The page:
And they can’t forget how he sneered at campus activism, ridiculing Columbia’s frequent student demonstrations as “rites of spring.” Protests over issues that included student elections, punishment for blockading buildings and a fraternity system under scrutiny over its treatment of women and black students “inspire no one and offer no fresh ideas or important notions,” Gorsuch, a fraternity member, wrote shortly before his ahead-of-schedule 1988 graduation as a political science major.
Inspire no one? “Racial justice and freedom of speech and sexual assault and misogynistic behavior at frats, those were burning issues, and they remain burning issues to this day,” says Andrea Miller, a former opinion-page editor at the Columbia Daily Spectator, who published Gorsuch’s columns and was entangled in the controversy over the Federalist Paper’s funding. She’s now president of the National Institute of Reproductive Health.
Gorsuch’s court staff in Colorado referred questions about his college years to the White House, which didn’t immediately respond.
The son of a Reagan administration official, Gorsuch arrived in 1985 at a campus charged with liberal activism. The previous spring, students pushing for divestment had barricaded a campus building for three weeks.
Late in his freshman year, he ran for the university senate. He was disqualified for violating campaign-poster placement rules; he said the breach was unintentional.
But Gorsuch soon cemented his place in campus politics and commentary with the Federalist Paper, which he founded with three other students. Gorsuch’s federalist views have stayed with him during a decade on the 10th U.S. Circuit Court of Appeals. In many of his decisions, Gorsuch has favored extending greater power to states, counties, towns and American Indian tribes and has criticized what he views as government overreach.
As a Federalist Paper editor, he wrote relatively few articles. It’s unclear what role he played in unsigned editorials, including one that called on “everyone at this university to take a deep breath, count to 10 and relax” until more facts came to light about a melee involving black students and white fraternity brothers, some of them Gorsuch’s. The university ultimately found “racial harassment” occurred and disciplined an unnamed white student for verbal abuse. But police said they were unable to make arrests because the black students had refused to be interviewed.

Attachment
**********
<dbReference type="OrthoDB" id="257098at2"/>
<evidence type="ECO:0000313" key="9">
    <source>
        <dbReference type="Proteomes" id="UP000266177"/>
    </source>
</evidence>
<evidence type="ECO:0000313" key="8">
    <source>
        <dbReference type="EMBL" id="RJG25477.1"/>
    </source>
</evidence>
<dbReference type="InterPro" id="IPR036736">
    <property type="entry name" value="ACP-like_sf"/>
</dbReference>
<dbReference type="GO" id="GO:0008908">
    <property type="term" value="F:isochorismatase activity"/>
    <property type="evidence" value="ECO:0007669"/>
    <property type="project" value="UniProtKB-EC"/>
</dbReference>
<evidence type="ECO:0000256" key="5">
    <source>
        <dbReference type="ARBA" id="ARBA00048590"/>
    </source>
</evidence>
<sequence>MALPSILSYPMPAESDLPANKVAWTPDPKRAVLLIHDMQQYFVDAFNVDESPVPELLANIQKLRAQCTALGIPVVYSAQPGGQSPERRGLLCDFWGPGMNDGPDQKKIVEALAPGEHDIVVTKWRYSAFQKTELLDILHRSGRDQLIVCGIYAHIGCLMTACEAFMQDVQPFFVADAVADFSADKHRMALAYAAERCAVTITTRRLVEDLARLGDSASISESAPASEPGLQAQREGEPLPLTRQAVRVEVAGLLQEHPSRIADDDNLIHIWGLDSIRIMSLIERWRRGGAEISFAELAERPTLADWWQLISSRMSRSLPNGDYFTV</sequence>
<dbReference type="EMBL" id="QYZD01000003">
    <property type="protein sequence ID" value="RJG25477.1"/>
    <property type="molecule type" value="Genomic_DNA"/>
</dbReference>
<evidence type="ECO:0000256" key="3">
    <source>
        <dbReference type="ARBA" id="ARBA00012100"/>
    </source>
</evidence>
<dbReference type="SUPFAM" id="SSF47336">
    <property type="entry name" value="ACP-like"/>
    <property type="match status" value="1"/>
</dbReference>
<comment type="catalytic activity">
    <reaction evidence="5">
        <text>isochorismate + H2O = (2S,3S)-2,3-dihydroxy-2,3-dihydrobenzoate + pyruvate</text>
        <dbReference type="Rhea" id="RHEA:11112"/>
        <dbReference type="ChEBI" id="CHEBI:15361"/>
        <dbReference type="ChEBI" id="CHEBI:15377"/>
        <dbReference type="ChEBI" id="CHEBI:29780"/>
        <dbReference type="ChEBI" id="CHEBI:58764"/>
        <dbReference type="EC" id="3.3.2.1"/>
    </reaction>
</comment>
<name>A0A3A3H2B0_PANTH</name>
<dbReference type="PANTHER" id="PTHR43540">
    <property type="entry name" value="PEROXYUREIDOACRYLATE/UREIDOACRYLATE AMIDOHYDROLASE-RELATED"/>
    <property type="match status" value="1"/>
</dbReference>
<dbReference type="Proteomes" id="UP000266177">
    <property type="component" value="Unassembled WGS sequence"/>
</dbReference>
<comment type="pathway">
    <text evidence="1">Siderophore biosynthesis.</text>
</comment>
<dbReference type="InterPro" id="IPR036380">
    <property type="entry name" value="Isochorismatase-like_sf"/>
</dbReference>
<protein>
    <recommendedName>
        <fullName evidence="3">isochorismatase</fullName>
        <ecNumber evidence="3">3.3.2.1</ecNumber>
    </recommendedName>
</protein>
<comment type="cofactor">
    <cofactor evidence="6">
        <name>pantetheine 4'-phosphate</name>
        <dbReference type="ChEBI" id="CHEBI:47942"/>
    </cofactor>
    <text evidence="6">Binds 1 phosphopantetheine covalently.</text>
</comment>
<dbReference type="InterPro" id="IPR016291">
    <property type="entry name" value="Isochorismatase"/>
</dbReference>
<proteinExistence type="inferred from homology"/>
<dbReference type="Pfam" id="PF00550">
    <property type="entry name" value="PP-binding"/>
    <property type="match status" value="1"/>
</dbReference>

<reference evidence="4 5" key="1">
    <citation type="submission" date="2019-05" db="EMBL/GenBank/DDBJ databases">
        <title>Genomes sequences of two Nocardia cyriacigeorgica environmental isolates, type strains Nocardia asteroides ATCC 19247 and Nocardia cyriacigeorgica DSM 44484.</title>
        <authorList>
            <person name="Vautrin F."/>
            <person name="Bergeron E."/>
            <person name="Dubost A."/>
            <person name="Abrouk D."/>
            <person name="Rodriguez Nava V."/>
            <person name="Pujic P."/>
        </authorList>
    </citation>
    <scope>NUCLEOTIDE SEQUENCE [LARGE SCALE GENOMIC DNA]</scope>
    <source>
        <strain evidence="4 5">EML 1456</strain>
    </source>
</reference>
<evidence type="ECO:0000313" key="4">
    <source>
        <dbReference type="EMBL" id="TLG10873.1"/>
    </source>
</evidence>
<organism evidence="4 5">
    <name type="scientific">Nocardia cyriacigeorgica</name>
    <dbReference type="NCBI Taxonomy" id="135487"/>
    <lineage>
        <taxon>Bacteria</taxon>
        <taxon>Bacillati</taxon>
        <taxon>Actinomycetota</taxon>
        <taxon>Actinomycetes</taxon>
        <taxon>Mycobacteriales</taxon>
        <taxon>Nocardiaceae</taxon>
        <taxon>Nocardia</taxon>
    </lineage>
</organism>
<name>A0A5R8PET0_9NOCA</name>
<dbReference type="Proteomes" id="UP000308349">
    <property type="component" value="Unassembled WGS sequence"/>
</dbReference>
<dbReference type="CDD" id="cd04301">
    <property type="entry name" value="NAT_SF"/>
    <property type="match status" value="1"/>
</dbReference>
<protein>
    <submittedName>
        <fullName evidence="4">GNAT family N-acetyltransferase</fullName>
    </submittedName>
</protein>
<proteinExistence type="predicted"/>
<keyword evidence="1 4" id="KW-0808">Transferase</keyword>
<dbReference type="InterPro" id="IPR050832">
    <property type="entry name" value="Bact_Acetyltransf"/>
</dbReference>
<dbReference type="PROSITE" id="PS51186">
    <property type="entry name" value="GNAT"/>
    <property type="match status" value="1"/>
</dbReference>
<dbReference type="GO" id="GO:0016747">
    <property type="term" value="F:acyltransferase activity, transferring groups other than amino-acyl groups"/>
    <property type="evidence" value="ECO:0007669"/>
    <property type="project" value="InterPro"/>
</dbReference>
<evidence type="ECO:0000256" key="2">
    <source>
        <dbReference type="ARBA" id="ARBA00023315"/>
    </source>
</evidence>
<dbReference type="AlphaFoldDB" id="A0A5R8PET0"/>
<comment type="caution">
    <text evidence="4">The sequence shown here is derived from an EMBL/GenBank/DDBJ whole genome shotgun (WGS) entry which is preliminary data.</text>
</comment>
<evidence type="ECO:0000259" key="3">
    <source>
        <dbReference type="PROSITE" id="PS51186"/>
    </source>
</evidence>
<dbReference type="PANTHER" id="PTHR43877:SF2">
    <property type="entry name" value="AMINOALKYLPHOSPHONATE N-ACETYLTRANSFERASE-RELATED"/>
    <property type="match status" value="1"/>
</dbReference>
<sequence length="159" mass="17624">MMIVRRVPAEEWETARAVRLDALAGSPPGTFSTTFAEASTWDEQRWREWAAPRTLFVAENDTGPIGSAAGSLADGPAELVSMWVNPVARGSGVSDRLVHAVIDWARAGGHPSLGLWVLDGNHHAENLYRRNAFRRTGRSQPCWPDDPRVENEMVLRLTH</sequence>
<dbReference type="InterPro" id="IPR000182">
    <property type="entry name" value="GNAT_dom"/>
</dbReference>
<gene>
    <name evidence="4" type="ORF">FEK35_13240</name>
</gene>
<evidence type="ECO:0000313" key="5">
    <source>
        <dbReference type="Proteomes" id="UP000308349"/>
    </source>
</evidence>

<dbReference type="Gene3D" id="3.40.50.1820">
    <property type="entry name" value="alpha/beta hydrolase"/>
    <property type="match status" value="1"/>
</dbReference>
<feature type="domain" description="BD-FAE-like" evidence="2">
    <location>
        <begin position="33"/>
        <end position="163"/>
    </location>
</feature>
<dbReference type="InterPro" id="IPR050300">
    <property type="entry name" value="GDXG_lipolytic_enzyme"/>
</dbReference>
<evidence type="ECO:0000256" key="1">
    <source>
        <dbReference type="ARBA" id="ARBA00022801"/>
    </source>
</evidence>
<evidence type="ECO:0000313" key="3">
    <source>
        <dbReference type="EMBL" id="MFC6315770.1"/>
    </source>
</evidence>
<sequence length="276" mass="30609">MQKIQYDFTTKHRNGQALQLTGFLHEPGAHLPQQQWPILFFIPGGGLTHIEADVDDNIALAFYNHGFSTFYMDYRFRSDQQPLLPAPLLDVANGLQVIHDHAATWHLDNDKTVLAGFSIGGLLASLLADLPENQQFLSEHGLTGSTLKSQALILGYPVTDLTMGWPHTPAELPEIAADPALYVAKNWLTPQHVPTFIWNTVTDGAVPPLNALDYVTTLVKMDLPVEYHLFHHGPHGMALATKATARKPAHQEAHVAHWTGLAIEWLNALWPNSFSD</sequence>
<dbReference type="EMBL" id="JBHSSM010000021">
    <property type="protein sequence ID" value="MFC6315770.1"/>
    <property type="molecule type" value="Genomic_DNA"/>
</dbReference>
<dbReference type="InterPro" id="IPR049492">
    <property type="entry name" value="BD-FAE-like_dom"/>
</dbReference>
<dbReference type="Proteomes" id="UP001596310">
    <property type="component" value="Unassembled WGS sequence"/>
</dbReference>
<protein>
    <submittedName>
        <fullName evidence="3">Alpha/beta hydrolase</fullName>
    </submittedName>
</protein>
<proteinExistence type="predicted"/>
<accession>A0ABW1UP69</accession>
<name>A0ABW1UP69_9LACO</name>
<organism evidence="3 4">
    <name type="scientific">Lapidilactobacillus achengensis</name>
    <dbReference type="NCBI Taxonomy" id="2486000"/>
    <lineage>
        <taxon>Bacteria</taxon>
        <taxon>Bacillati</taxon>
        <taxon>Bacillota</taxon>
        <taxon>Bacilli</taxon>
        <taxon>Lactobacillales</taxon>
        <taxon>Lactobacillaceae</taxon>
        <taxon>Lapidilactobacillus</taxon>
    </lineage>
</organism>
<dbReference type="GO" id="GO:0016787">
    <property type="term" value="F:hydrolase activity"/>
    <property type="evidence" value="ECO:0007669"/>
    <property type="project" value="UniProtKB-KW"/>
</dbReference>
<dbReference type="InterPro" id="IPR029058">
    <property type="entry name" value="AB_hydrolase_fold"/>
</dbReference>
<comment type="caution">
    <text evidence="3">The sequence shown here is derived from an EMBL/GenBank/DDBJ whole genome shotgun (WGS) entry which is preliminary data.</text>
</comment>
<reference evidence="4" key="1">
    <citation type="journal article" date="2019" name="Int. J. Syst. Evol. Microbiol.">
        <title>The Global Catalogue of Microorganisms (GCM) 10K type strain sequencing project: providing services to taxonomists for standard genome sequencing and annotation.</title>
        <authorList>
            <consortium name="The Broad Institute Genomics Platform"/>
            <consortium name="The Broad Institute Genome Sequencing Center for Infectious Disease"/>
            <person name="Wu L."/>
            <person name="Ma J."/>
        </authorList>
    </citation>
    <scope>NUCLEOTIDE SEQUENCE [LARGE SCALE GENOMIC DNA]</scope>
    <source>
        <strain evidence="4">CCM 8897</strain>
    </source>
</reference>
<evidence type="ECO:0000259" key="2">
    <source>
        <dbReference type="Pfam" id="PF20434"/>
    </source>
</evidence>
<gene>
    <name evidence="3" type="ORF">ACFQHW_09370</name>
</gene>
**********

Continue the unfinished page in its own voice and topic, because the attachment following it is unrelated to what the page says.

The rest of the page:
Overall, Gorsuch was “someone who encouraged the floating of ideas for discussion,” willing to play devil’s advocate to spur conversation, said one of the writers and editors for the Federalist Paper, Eric Prager, now a corporate attorney.
He describes the Fed as centrist. But to former campus activist-turned-civil rights lawyer Jordan Kushner of Minneapolis, Gorsuch was anything but.
“He’s good at sounding reasonable, but … he took really right-wing positions” on protesters and the Iran-Contra affair, says Kushner, who tangled with Gorsuch on various issues. Congressional committees investigating Iran-Contra eventually found “the rule of law was subverted,” and Reagan bore ultimate responsibility for aides’’ wrongdoing.
By 1989, a newly graduated Gorsuch reflected on the Federalist Paper in another writer’s Spectator article about conservatives on campus.
“I’m not sure that conservatism and Columbia can be easily connected,” Gorsuch said. “However, the debate has been opened up considerably, and this is good.”